And if the rule had been one that maintained a steady 2 percent rate of inflation, then a one-percentage-point increase would fall short of what had been anticipated, and unemployment would rise.
The Legacy of the New Classical Macroeconomics The new classicals profoundly changed the technical underpinnings of modern macroeconomics.
Louis talks with EconTalk host Russ Roberts about the economics of Keynesian stimulus.
To fail to do so would result in economic losses and would be irrational.
Lucas argued that the answer depends on the policy rule.
The new classical macroeconomics is a school of economic thought that originated in the early 1970s in the work of economists centered at the Universities of Chicago and Minnesota—particularly, recipient of the Nobel Prize in 1995 , Thomas Sargent, Neil Wallace, and corecipient of the Nobel Prize in 2004.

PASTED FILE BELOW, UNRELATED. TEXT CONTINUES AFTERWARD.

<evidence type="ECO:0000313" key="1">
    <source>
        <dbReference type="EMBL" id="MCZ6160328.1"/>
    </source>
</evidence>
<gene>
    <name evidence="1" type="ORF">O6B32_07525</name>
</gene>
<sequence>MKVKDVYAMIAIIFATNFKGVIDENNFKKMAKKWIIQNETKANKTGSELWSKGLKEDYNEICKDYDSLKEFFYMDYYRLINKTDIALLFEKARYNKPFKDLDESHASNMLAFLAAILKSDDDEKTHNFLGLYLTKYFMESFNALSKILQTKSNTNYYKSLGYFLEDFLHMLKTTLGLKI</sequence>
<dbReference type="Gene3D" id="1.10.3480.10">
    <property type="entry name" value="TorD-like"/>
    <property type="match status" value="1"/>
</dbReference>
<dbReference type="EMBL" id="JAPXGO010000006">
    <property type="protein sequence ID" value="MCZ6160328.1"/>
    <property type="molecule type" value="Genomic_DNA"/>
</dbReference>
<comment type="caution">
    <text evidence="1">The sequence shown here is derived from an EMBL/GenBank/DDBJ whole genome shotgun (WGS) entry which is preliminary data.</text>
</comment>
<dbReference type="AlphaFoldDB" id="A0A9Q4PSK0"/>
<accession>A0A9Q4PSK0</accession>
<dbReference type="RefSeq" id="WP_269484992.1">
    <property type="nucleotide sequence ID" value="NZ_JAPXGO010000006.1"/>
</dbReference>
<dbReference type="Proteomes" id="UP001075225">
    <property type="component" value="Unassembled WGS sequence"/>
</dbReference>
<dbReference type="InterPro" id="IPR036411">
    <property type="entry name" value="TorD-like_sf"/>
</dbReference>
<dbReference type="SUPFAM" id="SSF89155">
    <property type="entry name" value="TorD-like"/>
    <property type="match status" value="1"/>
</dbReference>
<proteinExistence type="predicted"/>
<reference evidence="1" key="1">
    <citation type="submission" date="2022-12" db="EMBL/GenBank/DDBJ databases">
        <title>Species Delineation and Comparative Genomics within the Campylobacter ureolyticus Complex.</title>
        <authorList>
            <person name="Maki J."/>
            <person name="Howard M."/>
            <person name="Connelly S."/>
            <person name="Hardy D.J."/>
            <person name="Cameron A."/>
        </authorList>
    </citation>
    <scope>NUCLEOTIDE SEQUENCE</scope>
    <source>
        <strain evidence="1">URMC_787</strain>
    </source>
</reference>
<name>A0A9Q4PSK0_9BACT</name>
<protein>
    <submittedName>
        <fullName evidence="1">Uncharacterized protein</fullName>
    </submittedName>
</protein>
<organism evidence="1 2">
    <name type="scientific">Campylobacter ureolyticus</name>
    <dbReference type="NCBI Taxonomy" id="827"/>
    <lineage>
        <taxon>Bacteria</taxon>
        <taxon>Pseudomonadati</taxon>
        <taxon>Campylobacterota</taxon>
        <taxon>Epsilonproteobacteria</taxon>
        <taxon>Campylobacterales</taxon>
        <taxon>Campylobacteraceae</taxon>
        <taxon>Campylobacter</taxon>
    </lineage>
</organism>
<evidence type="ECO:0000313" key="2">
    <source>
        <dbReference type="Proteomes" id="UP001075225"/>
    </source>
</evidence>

These different trade-offs suggest that there is a different Phillips curve for each policy rule.
Consider the Phillips curve again.